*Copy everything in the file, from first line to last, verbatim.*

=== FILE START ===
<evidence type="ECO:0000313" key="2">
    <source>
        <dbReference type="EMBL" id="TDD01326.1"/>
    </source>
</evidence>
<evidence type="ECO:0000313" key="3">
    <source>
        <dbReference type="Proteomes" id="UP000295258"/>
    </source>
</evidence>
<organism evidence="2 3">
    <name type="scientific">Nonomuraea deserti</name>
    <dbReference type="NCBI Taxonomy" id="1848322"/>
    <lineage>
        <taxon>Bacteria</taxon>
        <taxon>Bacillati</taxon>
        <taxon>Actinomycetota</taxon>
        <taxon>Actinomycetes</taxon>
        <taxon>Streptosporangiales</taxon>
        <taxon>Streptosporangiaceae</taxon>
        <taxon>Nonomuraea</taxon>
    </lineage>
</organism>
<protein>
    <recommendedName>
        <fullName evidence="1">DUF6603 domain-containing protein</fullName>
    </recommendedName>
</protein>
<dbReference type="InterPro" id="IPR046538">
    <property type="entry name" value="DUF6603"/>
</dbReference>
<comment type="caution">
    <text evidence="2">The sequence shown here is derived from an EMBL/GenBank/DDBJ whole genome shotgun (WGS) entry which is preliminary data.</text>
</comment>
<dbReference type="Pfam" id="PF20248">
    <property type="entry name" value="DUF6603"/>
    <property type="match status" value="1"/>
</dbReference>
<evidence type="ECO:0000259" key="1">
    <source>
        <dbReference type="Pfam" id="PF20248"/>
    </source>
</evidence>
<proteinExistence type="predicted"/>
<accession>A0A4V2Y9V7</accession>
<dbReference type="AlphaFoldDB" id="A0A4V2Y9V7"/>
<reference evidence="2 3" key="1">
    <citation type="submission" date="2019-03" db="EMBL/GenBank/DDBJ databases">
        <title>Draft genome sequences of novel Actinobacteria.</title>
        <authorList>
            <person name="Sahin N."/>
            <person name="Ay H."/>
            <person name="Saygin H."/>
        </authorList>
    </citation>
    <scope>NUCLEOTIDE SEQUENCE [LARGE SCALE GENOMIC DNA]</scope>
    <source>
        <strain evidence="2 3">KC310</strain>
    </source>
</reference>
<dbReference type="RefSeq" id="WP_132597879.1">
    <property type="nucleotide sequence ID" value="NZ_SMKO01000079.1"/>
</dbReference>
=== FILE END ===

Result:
<evidence type="ECO:0000313" key="2">
    <source>
        <dbReference type="EMBL" id="TDD01326.1"/>
    </source>
</evidence>
<evidence type="ECO:0000313" key="3">
    <source>
        <dbReference type="Proteomes" id="UP000295258"/>
    </source>
</evidence>
<organism evidence="2 3">
    <name type="scientific">Nonomuraea deserti</name>
    <dbReference type="NCBI Taxonomy" id="1848322"/>
    <lineage>
        <taxon>Bacteria</taxon>
        <taxon>Bacillati</taxon>
        <taxon>Actinomycetota</taxon>
        <taxon>Actinomycetes</taxon>
        <taxon>Streptosporangiales</taxon>
        <taxon>Streptosporangiaceae</taxon>
        <taxon>Nonomuraea</taxon>
    </lineage>
</organism>
<protein>
    <recommendedName>
        <fullName evidence="1">DUF6603 domain-containing protein</fullName>
    </recommendedName>
</protein>
<dbReference type="InterPro" id="IPR046538">
    <property type="entry name" value="DUF6603"/>
</dbReference>
<comment type="caution">
    <text evidence="2">The sequence shown here is derived from an EMBL/GenBank/DDBJ whole genome shotgun (WGS) entry which is preliminary data.</text>
</comment>
<dbReference type="Pfam" id="PF20248">
    <property type="entry name" value="DUF6603"/>
    <property type="match status" value="1"/>
</dbReference>
<evidence type="ECO:0000259" key="1">
    <source>
        <dbReference type="Pfam" id="PF20248"/>
    </source>
</evidence>
<proteinExistence type="predicted"/>
<accession>A0A4V2Y9V7</accession>
<dbReference type="AlphaFoldDB" id="A0A4V2Y9V7"/>
<reference evidence="2 3" key="1">
    <citation type="submission" date="2019-03" db="EMBL/GenBank/DDBJ databases">
        <title>Draft genome sequences of novel Actinobacteria.</title>
        <authorList>
            <person name="Sahin N."/>
            <person name="Ay H."/>
            <person name="Saygin H."/>
        </authorList>
    </citation>
    <scope>NUCLEOTIDE SEQUENCE [LARGE SCALE GENOMIC DNA]</scope>
    <source>
        <strain evidence="2 3">KC310</strain>
    </source>
</reference>
<dbReference type="RefSeq" id="WP_132597879.1">
    <property type="nucleotide sequence ID" value="NZ_SMKO01000079.1"/>
</dbReference>